Friday, October 17, 2008

Keeping My Hands In The Toilet

When I was in college, my mother encouraged me to get a job cleaning houses. You’re living the life of a privileged spoiled kid, she said. Just going to classes and eating in the cafeteria. Not doing one lick of dirty work! What you need is to clean some bathrooms. It will give you perspective. Keep you from thinking only about yourself. You hear me?

She’s definitely on to something. It’s hard to get too big for your britches when you have your hands in the toilet.

Or in the dirt.

Basically, that’s why I garden. The world looks different when I’m messing with compost and worms and tree-sized weeds. And I feel different. Gardening keeps me grounded. Pun most definitely intended.


My mother and I dedicated an entire chapter of Our Book to gardening; it’s titled “Grounded”. Here is one little snippet—my mother is writing:

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Doesn’t gardening seem too nutty? In defiance of the boggling array in the supermarket’s produce section, people coaxing from the hardscrabble loam their basketfuls of strangely lumpen victuals? Spring after spring, the poor, foolhardy souls crouch unceremoniously in the dirt, seemingly possessed by the instinct, their thin jackets a poor defense against the ballooning wind, dropping the defeated-looking seed into furrows, expectant of the miracle. After the green nibbins poke through, they must hustle out to hack their hoes at the intruder weeds jealous for the sun, or else run the weeds down with a bronco tiller, plodding mule-like on behind in the churned-up earth, harnessed between the bucking handles. (For pre-season plowing, The Happy Pappy used to borrow an actual chug-a-lug tractor, but one winter he decided instead to pick-axe our entire garden, and over the course of several months, section by section he attacked the cold sod mangled with dried-up plant stalks, swinging away like he thought he was John Henry, only not racing with the steam drill.) And when under the blasting sun the plants hang heavy, these people, alert to the mere degrees of separation between “ripe” and “overdone” and bowing to the urgency, must move humpbacked among the rows to shovel up the yield or pluck it from the vines, wringing the especially diehard hangers-on by their stubborn necks. Why, oh why, this looniness?

But it seems loonier to not garden. What’s dirt for? When we go back to Pennsylvania to visit relatives, I gaze at the sprawling housing developments that used to be farmers’ fields, each dwelling graced with the standby arsenic-treated deck, propane grill, jumbo garbage cans, and stretch of yard which the owner mows sitting down, jiggling his belly fat, steering expertly (afterwards he retreats again to the indoors to strain his muscles on a mighty Total Gym exercise machine). Not one frilly carrot frond sprouts from the soil, not even a this-a-way that-a-way cucumber vine. Instead, geraniums and petunias and those long spiky fountain grasses are bunched in landscaper-advised plots up against the house’s foundation, bedded in forbidding black plastic the Mulch ’n Gulch boys laid over with tonloads of tan bark. What’s the use? Where’s the meaning in just a big velvety weed-killered yard and some color-coordinated decorator blooms nodding their futile heads?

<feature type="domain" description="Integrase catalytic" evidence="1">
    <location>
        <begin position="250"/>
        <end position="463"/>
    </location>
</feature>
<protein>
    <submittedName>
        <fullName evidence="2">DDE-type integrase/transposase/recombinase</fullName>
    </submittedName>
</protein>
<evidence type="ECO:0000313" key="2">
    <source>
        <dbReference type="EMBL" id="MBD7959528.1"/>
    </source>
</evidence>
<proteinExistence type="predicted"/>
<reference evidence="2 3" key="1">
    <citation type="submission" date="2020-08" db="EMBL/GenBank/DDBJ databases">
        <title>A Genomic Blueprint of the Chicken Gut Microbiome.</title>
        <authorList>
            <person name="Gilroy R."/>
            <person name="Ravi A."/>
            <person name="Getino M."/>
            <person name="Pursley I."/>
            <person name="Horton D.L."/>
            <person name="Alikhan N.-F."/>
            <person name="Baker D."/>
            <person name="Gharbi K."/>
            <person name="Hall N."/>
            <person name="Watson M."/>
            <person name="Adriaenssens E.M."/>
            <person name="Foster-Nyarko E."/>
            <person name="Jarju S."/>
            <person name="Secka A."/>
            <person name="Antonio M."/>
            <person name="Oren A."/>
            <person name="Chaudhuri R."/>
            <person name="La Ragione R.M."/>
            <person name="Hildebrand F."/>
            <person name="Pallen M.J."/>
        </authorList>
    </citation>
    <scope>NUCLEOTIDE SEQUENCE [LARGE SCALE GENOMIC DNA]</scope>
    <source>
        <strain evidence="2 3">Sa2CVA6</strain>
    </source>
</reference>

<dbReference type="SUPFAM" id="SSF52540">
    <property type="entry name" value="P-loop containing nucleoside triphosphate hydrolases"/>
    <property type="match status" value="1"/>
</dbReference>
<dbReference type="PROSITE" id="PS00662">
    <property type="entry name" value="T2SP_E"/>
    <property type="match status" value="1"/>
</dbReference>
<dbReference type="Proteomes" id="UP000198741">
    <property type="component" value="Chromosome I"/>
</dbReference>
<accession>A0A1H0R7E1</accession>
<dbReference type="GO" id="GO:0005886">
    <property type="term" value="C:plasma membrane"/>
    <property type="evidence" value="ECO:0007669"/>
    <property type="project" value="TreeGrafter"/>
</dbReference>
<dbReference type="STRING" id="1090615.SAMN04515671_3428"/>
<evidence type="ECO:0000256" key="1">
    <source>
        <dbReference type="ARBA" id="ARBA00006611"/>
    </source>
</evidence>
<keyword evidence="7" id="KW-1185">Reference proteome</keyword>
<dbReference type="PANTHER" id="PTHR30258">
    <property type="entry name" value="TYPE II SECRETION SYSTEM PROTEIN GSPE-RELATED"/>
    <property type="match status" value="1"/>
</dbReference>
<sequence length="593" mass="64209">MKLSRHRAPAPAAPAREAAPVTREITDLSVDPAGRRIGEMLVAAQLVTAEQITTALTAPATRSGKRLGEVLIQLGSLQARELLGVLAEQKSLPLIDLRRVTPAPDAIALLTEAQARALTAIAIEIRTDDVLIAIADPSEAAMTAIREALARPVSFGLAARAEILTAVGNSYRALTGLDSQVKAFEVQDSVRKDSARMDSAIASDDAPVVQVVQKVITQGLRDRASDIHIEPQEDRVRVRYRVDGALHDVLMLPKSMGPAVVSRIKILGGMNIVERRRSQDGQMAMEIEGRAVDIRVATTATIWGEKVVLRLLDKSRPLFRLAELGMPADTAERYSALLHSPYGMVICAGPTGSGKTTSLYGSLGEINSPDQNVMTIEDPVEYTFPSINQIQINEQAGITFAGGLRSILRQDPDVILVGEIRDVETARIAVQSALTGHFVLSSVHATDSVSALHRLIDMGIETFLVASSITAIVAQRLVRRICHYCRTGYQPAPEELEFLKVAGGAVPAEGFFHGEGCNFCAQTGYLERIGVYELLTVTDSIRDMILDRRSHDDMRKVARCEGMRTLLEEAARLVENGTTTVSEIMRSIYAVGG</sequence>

And what sense is it when vegetables and fruits come as artful components in a supermarket-bin collage, waxed shiny and stickered with bar codes—when the perishables suggest nothing of their muck-rooted, sun-drenched, rain-pounded beginnings, and shoppers need only stuff their choices into those maddening pull-down plastic bags, never picking up a bit of crud under their fingernails, and next click their chilly heels on to the store’s deli section? How can it be that a civilization in worshipful pursuit of knowledge, adventure, health, and longevity has abandoned its primal connection to the soil? How is it possible that children in an information-overloaded society are growing up believing that strawberries are supposed to be crunchy (or of puffed-wheat consistency, if found in a cereal box), that “tomato” means something hard and pink, that corn should stand up in the dish like tin soldiers, that green bell peppers’ God-given flavor carries an odd gassy taint strongly suggestive of rubber tubing, chlorine spray, and refrigerator-case plastic grass?

And what, anymore, is there for children to do all the torrid summer long?

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Sweetsie and The Baby Nickel, on a blustery October afternoon, playing with their cars and trucks in what used to be the potato patch.

4 comments:

  1. Like I already said, this is the book that should be published.

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  2. well said. i agree totally. and now I must go pick the broccoli and put the tomato cages in storage!

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  3. I'm old enough to remember how food should taste. I've tasted blackberries picked from a dusty vine by the road, rinsed, then drowned in thick yellow cream. I remember the wonder of vine ripe tomatoes, all they asked for was a sprinkle of salt and pepper. Fragrant peaches gushing with sweet juice. True story: I was at a market. Every cantaloupe was hard as a rock. (Yes, it was Summer.) I asked the produce clerk if he was hiding any ripe melons. He smiled and said: "Let me pick a nice CRUNCHY one for you". Sad but true, unless you're blessed enough to have a garden you no longer know what food should taste like. There, now I'll get off my soap-box.

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  4. p.s. You AND your mother -- your writing speaks to my soul, lifts my spirit. Thank you, both.

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